Public Accounts Committee says it’s not enough to ‘dump large quantities of raw data into the public domain’
The Public Accounts Committee (PAC) has said that too much government data is poorly presented and difficult for outsiders to interpret.
Four out of five people who visit the data.gov.uk website leave it immediately without accessing links to data, says the parliamentary watchdog in its report on implementing the government’s transparency agenda.
In adult social care and other parts of the public sector, there are big gaps in the information provided so that people cannot use it to make informed choices, according to the committee.
The government’s objectives for transparency are to strengthen public accountability, and support public service improvement by generating more comparative data and increasing user choice.
It also intends to stimulate economic growth by helping third parties develop products and services, such as smartphone applications, based on public information.
The committee says it is not clear that the data released will enable the government to meet those objectives, however.
In the UK there are more than 8m adults – many who are older, have disabilities or low incomes – with no access to the internet. The committee asks whether this will result in the exclusion of many of those who need information about services most.
Margaret Hodge, chair of the PAC, said: “It is simply not good enough to dump large quantities of raw data into the public domain. It must be accessible, relevant and easy for us all to understand.
“Otherwise the public cannot use it to make comparisons and exercise choice, which is the key objective of the transparency agenda.
The committee says that as increasing numbers of providers are involved in providing public services, there must be a “level playing field in terms” of transparency.
It gives the example of academies that do not make information on spending per pupil available, so that value for money can be compared fully between different types of schools.
An area of particular concern to the committee is that private providers can hide behind ‘commercial confidentiality’ to block the disclosure of information.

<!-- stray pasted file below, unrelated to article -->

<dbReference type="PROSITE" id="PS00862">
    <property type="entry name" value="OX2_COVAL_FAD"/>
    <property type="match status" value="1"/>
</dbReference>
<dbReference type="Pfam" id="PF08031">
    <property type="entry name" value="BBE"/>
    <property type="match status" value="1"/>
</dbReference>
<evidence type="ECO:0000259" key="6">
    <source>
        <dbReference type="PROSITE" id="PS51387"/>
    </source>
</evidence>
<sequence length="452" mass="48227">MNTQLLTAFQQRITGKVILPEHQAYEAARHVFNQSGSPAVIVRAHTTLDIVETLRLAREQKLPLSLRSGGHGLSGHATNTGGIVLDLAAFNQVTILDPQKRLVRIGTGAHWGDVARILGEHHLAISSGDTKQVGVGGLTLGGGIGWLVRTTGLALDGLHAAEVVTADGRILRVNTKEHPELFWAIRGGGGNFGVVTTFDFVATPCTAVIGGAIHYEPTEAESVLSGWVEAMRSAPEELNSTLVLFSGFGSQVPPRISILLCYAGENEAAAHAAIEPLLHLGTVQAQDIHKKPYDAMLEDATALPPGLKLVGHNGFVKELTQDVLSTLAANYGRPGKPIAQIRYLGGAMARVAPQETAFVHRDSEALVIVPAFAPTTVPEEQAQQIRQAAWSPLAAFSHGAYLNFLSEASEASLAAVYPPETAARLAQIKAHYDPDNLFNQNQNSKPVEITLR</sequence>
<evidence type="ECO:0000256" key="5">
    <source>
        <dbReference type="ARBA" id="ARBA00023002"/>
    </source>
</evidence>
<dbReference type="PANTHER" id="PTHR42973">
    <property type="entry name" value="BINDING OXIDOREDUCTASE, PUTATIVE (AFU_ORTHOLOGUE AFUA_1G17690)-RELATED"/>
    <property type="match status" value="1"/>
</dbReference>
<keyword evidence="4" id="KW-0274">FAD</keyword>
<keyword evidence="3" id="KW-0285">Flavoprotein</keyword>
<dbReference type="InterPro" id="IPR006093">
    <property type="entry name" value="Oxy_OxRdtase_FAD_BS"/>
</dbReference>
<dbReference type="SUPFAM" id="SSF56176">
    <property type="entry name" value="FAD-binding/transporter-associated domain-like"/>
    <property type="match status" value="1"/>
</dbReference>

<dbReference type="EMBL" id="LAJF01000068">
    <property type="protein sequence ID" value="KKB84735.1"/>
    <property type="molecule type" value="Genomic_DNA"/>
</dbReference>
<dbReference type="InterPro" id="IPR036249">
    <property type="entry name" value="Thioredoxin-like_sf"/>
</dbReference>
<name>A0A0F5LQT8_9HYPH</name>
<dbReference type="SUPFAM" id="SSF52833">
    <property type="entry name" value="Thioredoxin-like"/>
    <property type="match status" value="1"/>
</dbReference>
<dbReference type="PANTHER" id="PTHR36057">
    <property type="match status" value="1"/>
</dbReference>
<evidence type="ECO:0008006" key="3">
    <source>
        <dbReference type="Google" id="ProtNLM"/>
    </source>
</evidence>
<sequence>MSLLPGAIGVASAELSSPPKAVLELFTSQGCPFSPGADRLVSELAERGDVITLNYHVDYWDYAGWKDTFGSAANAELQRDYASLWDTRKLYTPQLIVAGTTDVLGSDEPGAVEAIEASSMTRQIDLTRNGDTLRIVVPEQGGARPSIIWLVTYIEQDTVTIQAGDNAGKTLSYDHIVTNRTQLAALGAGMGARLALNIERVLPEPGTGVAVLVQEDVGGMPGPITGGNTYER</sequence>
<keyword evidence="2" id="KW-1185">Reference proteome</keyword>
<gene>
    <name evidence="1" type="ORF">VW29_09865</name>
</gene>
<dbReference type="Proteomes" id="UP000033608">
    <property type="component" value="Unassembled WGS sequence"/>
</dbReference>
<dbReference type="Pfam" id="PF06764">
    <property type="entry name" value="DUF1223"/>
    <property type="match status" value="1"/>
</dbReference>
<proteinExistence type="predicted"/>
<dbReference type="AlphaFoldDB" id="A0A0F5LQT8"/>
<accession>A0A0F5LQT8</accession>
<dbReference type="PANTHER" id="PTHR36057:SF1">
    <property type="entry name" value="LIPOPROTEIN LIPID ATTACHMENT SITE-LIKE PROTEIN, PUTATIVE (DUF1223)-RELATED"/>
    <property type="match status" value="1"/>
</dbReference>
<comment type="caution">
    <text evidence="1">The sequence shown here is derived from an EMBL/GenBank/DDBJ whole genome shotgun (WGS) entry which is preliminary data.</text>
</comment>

Hodge said: “We must be able to follow the taxpayers’ pound wherever it is spent.”
She also called on the government to develop a comprehensive analysis of what it actually costs to release data, and of the real benefits and risks.
The report says that some departments have estimated the costs of producing the standard data releases, such as spend data and organograms (departmental personnel charts), range from about £50,000 to £500,000 a year. The costs to local authorities of releasing their expenditure data can range from virtually zero to £100,000 a year.
In its recommendations, the PAC says that in developing open data strategies, the Cabinet Office should make sure that departments specify what information will be released, and that it meets stated transparency objectives.
Where the government wants to encourage user choice, the Cabinet Office should ensure there are clear criteria to determine whether government itself should repackage information to promote public use, or whether this should be done by third parties.
The Cabinet Office should also develop a comprehensive analysis of costs, benefits and risks, to guide future decisions on what data to make available.
On the inappropriate use of ‘commercial confidentiality’ as a reason for the non-disclosure of data, the committee calls for policies and guidance for public bodies to build full information requirements into their contractual agreements, in a consistent way.
“Transparency on contract pricing which is often hidden behind commercial confidentiality clauses would help to drive down costs to the taxpayer,” the PAC says.
In addition, it wants guidance for departments on information inventories, covering classes of information, formats, accuracy and availability.
Chris Pennell, principal analyst at Kable, said: “If the transparency agenda is to avoid becoming simply a ‘tick box’ exercise, the government needs to do more to ensure that the data is being used by those that stand to benefit the most. This is clearly an area that suppliers can engage further in.”